Soup Swap Adds Variety to Winter Menus
Getting more mileage out of homemade soup
Deena Prichep | Portland, Oregon 29 October 2010
A few years ago, Seattle, Washington, technical consultant Knox Gardner made a big pot of soup, and got a little sick of eating it day after day. So he decided to get a few friends together for a trade.
"My original idea was that it would be some loud, boisterous kind of event, where you would trade three of my corn chowders, because you know I'm an awesome cook, for, you know, one of your minestrones," says Gardner.
This was the beginning of Soup Swap. As you can imagine, the math on this laissez-faire approach didn't work too well. So Gardner came up with some guidelines.
"You bring six quarts, and then draw numbers and go around the room six times until everybody gets all new soups."
In addition to a set of rules, Gardner got a website, a self-proclaimed National Soup Swap day in January, and some Internet hype from food bloggers. The idea spread across the country. There are swaps in New York with hand-foraged mushroom chowder, and swaps in Texas showcasing processed cheese soup.
In Portland, Oregon, Jon Van Oast and Megan Kelley invited a dozen friends to a Soup Swap on a chilly Sunday. People started by sharing their stories, a little ritual Gardner calls, "The Telling of the Soup." Some recipes came from the Internet, and some, like Christina Kellogg-Gratschner's fruit soup, were family traditions.
"Fruit soup is something that my mom would make out of all her home canning pears, peaches, whatever she happened to have," Christina Kellogg-Gratschner. "And she'd cook it up with a little bit of cornstarch, and pour it on whole wheat toast."
Swappers then went around the circle, choosing their six quarts. People were definitely excited about leaving with a variety of soups especially those balancing busy lives. Stacy Meyer teaches fifth grade, and scrambles to fit inexpensive and healthy meals into her schedule.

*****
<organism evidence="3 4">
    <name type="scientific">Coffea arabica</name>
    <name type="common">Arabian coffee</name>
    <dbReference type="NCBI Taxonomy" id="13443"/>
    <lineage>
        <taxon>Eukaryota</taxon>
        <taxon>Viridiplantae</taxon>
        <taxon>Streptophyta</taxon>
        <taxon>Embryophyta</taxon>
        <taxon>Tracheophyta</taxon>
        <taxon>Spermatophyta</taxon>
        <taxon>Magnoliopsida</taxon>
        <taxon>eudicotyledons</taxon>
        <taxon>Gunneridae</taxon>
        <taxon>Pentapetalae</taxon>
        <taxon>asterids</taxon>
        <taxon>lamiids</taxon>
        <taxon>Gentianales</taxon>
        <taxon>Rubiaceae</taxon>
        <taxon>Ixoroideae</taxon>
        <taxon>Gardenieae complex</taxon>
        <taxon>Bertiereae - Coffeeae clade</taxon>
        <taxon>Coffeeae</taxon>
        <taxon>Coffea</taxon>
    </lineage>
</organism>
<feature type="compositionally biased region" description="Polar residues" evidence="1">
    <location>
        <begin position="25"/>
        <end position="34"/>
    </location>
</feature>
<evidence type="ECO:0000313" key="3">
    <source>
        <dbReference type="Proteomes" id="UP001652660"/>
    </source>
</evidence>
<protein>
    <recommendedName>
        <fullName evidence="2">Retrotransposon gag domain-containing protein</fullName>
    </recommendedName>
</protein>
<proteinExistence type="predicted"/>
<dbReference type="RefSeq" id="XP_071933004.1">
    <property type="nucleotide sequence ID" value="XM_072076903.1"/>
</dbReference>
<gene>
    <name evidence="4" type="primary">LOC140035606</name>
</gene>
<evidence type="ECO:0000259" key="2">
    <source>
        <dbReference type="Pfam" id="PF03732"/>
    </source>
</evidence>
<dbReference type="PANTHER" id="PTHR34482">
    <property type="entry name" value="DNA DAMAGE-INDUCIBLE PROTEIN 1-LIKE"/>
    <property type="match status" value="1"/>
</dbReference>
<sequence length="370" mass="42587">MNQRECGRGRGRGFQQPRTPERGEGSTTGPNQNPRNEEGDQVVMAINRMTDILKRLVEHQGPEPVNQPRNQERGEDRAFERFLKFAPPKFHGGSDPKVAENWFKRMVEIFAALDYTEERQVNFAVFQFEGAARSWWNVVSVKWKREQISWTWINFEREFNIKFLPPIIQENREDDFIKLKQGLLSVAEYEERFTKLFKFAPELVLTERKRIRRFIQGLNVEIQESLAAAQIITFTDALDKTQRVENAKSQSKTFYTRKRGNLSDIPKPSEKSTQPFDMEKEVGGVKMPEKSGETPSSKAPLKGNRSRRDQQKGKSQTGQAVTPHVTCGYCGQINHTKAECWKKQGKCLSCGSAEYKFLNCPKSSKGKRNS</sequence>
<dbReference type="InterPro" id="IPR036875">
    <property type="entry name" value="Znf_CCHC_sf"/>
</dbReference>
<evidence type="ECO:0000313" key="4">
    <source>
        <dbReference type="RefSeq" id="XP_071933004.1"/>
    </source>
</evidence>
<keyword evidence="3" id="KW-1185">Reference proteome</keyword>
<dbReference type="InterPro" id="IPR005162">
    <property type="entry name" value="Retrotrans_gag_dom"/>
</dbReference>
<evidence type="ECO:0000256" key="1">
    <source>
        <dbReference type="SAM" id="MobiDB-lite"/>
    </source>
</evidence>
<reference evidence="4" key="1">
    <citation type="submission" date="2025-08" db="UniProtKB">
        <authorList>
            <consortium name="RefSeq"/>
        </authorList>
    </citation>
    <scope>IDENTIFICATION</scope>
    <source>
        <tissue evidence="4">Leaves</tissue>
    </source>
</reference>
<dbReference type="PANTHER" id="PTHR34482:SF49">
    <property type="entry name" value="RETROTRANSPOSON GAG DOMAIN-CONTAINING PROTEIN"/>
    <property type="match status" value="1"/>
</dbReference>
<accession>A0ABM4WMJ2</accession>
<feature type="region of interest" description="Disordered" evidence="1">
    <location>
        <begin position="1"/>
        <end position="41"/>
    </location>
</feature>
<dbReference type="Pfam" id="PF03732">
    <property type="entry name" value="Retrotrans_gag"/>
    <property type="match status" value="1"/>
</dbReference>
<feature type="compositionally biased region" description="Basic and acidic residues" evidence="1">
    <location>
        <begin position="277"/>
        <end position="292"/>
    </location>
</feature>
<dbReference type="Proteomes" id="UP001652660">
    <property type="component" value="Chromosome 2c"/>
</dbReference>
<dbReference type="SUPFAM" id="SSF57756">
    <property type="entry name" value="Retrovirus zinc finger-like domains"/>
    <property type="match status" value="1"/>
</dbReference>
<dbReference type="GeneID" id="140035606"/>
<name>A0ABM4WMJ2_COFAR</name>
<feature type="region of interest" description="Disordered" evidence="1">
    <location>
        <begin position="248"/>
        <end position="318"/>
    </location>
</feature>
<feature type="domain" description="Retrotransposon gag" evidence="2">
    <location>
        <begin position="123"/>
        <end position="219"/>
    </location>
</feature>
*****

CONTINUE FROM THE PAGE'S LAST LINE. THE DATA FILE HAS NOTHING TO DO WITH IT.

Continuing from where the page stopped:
"I will admit to having the breakfast-for-dinner kind of thing, that's happened before," says Meyer. "And so being able to have a ready-made dinner in the freezer helps out quite a bit."
People are increasingly coming together for these sorts of informal swaps, says Boston University economist Juliet Schor. In her latest book, "Plenitude," Schor says the economic downturn has made more people open to the idea of swapping. And the Internet has made it easier.
I. Reading Skills
1. Why didn’t the idea of soup swapping work out in the beginning?
A) Some people’s soups were not delicious, so people did want to trade with them.
B) A great variety of soups made people hard to choose.
C) Some people did not bring their soups, but would like to have some from others.
D) The weather had been too hot to have soups.
2. The idea of soup swapping spread across America by _____.
A) setting National Soup Swap Day by the U.S. Government
B) starting a soup swapping website
C) sending free soup samples to people
D) distributing commercial on TV
3. Which of the following is NOT true about fruit soup?
A) You need some certain fruits.
B) You can use whatever fruits you want.
C) You can have fruit soup with toast.
D) Canning fruit should be all right.
4. By the rule of Gardner, how many quarts can swappers have?
A) 3 B) 4 C) 5 D) 6
5. According to Juliet Schor, what makes people open their mind for soup swapping?
A) the Internet B) economic downturn C) soups D) swappers
II. Transcribing practice
audio file 1: http://homepage.ntu.edu.tw/~ntuavc/epaper/feature/feature147/soup swap--transcribing.mp3
"In the past, if you wanted to organize some kind of a neighborhood swap or sharing s __________, you'd have to go around and call the people in the neighborhood, knock on their doors, etc. So there's a lot of what economists call t____________________s costs. With the Internet, that's d ________________ly reduced."
And Schor says that once these swaps do come together, they reinforce connections between people. It's what economists and sociologists call "social c__________l." And Schor says communities with strong social c__________l work better.
"Soup may seem like a small thing, but it may turn out that your sharing network is very important to you if you lose your job, if your housing is in j____________y. You're going to have these folks to rely on."
scheme, transactions, drastically, capital, jeopardy